Historians often use photographs to enliven a text or as evidence to document a discrete historical event, but they rarely consider the significance of photography as social practice. Kevin Coleman's innovative and timely study integrates a critical analysis of the social uses of photography and photographs with the tumultuous political history of twentieth-century Honduras. Coleman is not interested in the history of photography per se but rather in how a range of photographic genres can be understood as social practices of “self-forging.” Departing from the emphasis that scholars such as Ariella Azoulay and Jacques Rancière have placed on the social power of images and the ethics of viewing, Coleman focuses on the subjects of photography and their ability to use the technology to make themselves visible, political subjects and contest imperial discourses and images of “banana republics.”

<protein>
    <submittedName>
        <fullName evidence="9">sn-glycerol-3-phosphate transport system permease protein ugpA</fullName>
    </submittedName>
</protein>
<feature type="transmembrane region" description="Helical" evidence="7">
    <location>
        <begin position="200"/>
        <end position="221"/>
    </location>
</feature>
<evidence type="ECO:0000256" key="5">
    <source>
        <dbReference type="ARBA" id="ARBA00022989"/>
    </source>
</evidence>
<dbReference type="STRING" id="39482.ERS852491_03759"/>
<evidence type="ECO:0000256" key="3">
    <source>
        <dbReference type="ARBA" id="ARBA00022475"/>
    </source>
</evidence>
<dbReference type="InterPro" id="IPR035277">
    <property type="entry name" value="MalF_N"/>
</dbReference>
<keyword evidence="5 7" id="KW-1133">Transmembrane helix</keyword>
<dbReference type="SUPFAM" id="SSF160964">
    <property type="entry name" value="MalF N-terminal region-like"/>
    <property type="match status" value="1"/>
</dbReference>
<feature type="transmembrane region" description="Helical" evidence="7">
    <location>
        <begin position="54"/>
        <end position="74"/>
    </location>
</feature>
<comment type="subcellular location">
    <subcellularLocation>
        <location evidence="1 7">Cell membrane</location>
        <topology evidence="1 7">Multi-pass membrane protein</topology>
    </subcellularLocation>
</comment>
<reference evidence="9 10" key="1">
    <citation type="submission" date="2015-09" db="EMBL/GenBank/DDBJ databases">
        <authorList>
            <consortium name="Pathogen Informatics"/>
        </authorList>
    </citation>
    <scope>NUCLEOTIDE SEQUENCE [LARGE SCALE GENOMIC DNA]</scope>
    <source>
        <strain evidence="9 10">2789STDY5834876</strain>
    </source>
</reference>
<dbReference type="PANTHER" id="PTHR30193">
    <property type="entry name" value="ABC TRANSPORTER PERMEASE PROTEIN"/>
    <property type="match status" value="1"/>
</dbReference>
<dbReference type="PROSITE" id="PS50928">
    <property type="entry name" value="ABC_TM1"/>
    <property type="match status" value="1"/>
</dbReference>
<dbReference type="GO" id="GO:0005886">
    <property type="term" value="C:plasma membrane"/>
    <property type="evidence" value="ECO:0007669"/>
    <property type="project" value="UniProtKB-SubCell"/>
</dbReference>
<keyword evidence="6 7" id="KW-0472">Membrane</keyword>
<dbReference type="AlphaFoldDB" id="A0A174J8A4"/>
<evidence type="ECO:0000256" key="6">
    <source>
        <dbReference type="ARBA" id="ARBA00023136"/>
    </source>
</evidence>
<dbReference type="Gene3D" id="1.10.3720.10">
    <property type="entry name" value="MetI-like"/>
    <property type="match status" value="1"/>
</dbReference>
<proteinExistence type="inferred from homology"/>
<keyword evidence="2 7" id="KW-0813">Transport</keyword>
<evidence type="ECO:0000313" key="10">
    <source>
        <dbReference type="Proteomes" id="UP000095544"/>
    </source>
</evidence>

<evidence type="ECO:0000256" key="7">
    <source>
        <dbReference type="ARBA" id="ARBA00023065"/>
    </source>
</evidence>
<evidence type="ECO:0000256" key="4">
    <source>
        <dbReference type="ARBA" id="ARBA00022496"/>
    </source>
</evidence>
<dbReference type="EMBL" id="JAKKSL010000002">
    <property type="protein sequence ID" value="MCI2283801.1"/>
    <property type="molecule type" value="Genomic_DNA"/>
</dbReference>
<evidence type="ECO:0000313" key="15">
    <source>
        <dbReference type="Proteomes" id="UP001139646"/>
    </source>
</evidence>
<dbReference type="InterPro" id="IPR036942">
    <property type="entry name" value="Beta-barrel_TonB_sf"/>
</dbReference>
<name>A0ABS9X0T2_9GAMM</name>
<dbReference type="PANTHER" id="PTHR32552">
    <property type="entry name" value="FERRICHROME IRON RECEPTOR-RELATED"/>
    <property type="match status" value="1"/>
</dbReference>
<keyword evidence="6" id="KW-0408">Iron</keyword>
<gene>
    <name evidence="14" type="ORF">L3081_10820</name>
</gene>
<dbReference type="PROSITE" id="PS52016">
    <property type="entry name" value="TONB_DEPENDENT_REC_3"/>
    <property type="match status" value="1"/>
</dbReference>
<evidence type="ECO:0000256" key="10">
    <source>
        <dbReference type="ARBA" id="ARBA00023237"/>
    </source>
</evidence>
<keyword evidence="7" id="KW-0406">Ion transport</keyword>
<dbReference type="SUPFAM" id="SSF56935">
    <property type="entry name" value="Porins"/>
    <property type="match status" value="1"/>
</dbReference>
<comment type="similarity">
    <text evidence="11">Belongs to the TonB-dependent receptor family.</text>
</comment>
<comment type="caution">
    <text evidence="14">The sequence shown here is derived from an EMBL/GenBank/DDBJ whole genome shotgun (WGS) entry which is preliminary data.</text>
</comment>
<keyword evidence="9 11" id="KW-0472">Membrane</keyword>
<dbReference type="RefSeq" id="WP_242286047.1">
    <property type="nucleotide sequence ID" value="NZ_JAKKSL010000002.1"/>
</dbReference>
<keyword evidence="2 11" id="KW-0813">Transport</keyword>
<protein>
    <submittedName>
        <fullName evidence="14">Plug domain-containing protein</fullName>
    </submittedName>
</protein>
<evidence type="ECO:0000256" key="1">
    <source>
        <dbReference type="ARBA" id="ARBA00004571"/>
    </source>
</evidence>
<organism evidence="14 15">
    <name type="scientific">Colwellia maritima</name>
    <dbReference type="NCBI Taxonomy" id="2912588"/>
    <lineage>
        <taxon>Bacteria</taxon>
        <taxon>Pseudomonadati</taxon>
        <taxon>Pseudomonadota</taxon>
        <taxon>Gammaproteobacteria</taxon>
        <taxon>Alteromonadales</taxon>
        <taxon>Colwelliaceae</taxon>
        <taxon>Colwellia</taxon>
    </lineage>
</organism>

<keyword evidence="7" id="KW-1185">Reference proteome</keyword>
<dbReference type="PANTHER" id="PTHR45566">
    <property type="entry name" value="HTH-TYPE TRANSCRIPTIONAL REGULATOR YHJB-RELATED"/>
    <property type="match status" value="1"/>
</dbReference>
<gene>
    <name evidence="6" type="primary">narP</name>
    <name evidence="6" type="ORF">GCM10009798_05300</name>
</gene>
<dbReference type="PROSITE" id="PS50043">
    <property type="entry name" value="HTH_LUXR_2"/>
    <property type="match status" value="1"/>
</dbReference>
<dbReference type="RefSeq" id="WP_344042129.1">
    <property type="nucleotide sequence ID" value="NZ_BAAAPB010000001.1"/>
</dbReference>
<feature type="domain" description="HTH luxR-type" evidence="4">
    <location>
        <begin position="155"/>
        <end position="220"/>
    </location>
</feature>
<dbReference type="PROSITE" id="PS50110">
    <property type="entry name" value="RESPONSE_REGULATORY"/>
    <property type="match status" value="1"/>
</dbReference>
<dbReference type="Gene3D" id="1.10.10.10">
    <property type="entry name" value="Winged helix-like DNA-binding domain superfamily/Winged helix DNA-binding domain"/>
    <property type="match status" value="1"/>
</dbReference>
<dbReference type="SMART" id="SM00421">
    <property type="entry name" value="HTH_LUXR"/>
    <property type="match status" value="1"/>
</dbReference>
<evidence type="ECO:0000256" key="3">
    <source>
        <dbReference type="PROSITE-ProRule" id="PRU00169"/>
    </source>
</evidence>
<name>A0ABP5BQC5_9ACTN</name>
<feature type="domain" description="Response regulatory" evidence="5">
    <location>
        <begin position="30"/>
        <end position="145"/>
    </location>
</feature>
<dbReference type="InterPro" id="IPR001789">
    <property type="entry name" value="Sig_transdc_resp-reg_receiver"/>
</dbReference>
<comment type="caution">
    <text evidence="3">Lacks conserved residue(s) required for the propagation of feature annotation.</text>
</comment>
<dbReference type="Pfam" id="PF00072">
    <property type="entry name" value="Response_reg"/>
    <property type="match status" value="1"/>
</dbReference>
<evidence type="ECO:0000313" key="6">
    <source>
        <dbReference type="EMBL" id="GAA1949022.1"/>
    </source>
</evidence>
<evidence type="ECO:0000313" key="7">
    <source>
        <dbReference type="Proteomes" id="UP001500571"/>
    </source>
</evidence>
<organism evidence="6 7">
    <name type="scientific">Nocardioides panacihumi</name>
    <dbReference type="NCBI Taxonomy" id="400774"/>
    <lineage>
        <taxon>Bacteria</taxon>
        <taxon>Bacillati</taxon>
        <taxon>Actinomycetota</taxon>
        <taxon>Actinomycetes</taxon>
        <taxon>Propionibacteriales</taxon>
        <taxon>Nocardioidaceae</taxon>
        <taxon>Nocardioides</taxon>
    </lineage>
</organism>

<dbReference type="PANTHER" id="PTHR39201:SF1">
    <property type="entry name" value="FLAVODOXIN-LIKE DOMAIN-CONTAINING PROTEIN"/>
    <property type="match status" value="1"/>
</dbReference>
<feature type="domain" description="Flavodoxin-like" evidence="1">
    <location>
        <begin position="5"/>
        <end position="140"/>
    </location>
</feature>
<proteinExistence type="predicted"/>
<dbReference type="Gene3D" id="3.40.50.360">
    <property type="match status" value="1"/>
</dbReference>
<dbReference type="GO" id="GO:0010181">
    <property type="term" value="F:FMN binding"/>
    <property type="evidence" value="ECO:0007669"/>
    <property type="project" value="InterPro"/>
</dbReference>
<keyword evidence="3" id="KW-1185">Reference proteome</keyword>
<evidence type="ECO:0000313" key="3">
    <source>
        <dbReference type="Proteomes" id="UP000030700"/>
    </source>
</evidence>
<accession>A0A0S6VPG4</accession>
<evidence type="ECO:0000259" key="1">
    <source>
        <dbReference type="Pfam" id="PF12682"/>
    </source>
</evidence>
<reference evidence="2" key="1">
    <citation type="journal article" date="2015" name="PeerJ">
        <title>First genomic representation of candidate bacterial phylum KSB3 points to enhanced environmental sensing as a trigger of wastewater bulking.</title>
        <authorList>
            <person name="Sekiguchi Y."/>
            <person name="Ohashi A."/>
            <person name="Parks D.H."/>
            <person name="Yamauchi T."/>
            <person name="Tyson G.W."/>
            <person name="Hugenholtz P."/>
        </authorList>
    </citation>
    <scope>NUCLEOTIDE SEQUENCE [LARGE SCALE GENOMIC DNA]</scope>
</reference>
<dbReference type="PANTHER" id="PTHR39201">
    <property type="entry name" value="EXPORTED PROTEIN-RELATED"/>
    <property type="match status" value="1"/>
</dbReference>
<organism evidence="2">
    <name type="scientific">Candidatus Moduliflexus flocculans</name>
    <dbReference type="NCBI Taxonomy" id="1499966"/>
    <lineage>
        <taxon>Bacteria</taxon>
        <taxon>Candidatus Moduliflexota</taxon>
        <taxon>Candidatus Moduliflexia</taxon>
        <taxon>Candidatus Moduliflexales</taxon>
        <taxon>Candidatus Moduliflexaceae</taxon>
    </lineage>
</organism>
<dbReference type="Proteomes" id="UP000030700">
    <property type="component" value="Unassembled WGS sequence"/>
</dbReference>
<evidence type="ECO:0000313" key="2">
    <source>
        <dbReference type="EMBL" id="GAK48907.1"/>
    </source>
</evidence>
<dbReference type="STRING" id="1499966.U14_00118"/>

The subjects of greatest interest...

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